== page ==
What are Strains and Sprains?
Sprains and strains are fairly common injuries with similar symptoms, although they involve different parts of the body. Both sprains and strains can range from mild to severe, depending on the number of muscles and ligaments involved, and how badly they’re damaged.
A sprain occurs when you stretch or tear a ligament − or the short band of flexible tissue that connects bones and cartilage or holds together a joint. A sprain can happen in any part of the body where ligaments are found such as sprained ankles, wrists, feet and knees.
Strains occur when muscles and/or tendons are stretched or torn. Large muscle strains, such as hamstrings and hip flexors, are particularly common.
What Causes Sprains and Strains?
Sprains and strains typically occur at joints such as wrists, ankles and knees because these areas are subject to rapid shifting movements, such as when you suddenly change direction. Those who play contact sports may have a higher risk for a sprain or strain. Beyond requiring quick changes in direction, these activities often lead to collisions and falls which may increase the overall risk of injury.
One example is an ankle sprain, which can occur when the foot turns inward or outward, at which point the ligament is stretched on the opposite side of the foot.
Symptoms of Sprains and Strains
The symptoms of sprains or strains can range from mild to severe.
Mild: Excessive stretching or a slight tear of the ligament may lead to a small sprain or strain. There is a minor amount of swelling and tenderness, but it's possible to put weight on the joint.
Moderate: A torn ligament occurs when the fibers in the ligament tear but are not completely ruptured. The joint is tender, painful and difficult to move. The injured area is swollen and possibly discolored from bleeding. You may also experience some unsteadiness when weight is put on the affected area of the joint.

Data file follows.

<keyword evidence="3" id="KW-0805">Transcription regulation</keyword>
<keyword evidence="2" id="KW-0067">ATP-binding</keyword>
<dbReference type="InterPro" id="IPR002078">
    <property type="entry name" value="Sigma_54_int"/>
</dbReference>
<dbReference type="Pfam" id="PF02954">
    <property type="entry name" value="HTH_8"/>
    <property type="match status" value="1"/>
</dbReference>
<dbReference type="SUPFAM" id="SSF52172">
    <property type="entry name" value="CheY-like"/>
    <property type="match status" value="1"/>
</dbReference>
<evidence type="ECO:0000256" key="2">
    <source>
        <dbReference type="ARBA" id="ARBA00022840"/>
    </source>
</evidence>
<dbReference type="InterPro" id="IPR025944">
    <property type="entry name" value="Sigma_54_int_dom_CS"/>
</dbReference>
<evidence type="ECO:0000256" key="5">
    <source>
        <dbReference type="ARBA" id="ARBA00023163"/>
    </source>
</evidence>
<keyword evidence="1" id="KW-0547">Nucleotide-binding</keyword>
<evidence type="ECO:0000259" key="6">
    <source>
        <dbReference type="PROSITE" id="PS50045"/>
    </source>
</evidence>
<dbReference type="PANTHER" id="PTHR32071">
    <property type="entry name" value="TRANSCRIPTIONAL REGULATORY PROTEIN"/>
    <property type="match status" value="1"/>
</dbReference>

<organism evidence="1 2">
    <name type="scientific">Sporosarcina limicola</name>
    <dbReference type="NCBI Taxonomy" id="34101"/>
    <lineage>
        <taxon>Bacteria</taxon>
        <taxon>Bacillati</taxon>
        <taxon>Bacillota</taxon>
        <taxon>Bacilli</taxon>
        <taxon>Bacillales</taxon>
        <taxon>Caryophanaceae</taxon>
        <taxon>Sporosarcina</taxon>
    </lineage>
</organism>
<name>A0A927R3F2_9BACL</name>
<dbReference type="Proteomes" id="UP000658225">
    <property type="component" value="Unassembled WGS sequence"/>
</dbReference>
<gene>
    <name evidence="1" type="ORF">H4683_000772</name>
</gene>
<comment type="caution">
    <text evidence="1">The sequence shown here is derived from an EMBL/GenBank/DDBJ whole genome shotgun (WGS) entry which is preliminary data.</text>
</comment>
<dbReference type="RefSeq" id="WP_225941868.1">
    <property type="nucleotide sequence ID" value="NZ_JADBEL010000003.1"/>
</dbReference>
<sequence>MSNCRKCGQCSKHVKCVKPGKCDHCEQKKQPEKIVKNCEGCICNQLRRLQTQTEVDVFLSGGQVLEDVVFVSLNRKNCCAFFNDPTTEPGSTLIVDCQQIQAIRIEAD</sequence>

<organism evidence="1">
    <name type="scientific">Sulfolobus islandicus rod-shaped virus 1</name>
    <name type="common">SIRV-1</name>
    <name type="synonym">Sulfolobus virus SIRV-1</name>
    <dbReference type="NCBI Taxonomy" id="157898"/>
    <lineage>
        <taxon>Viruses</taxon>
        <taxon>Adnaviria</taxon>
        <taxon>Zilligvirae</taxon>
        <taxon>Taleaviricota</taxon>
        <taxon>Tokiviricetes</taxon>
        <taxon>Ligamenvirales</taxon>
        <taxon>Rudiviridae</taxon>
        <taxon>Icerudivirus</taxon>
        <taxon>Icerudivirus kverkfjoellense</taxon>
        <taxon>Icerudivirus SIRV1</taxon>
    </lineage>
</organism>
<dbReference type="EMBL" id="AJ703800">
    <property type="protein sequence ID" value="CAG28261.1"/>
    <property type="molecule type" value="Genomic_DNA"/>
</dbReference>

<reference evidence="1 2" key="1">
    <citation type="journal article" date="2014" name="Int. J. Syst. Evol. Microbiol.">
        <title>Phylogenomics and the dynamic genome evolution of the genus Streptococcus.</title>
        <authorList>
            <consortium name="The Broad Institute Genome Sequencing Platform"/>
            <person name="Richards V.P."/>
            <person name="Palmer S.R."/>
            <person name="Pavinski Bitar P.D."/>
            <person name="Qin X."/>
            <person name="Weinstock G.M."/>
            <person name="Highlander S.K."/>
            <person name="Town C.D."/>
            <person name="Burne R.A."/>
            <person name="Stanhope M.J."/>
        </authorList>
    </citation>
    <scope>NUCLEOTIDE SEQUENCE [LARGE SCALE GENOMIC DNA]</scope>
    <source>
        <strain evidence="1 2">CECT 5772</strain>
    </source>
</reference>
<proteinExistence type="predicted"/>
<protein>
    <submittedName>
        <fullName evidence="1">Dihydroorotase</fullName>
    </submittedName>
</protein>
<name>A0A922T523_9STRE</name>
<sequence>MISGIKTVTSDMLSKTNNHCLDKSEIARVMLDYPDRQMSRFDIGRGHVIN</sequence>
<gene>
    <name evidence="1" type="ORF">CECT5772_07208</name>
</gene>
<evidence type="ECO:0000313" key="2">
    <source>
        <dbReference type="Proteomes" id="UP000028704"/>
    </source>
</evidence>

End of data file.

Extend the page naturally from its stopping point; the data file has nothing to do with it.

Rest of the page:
Severe: One or more ligaments tear completely. The joint won’t move normally or hold weight. The joint is very swollen and possibly discolored. It may be difficult to distinguish a severe sprain or strain from a fracture or dislocation.
Treating Sprains or Strains
Properly treating a strained or sprained ankle, wrist or knee can help prevent ongoing problems. This is particularly true for those with repeated or severe sprains, which can develop into long-term joint pain and weakness. If you are dealing with a high frequency of these injuries you may need to speak to your provider about starting an ongoing physical therapy program.
Minor injuries may often be treated with RICE (rest, ice, compression, elevation), which can be particularly helpful during the first 24 to 48 hours after an injury to reduce swelling and pain.
For more severe injuries, especially if there was a popping sound at the time of the injury, considerable swelling, if the injury is not improving quickly or if the injured joint can't bear weight, visit your neighborhood MedExpress center. We can evaluate the injury and take any necessary X-rays to determine the severity and the best possible treatment options. For more severe injuries, you may require a period of not putting weight on the injury and a specialist referral. While most sprains and strains are able to heal on their own, more severe injuries may require surgery.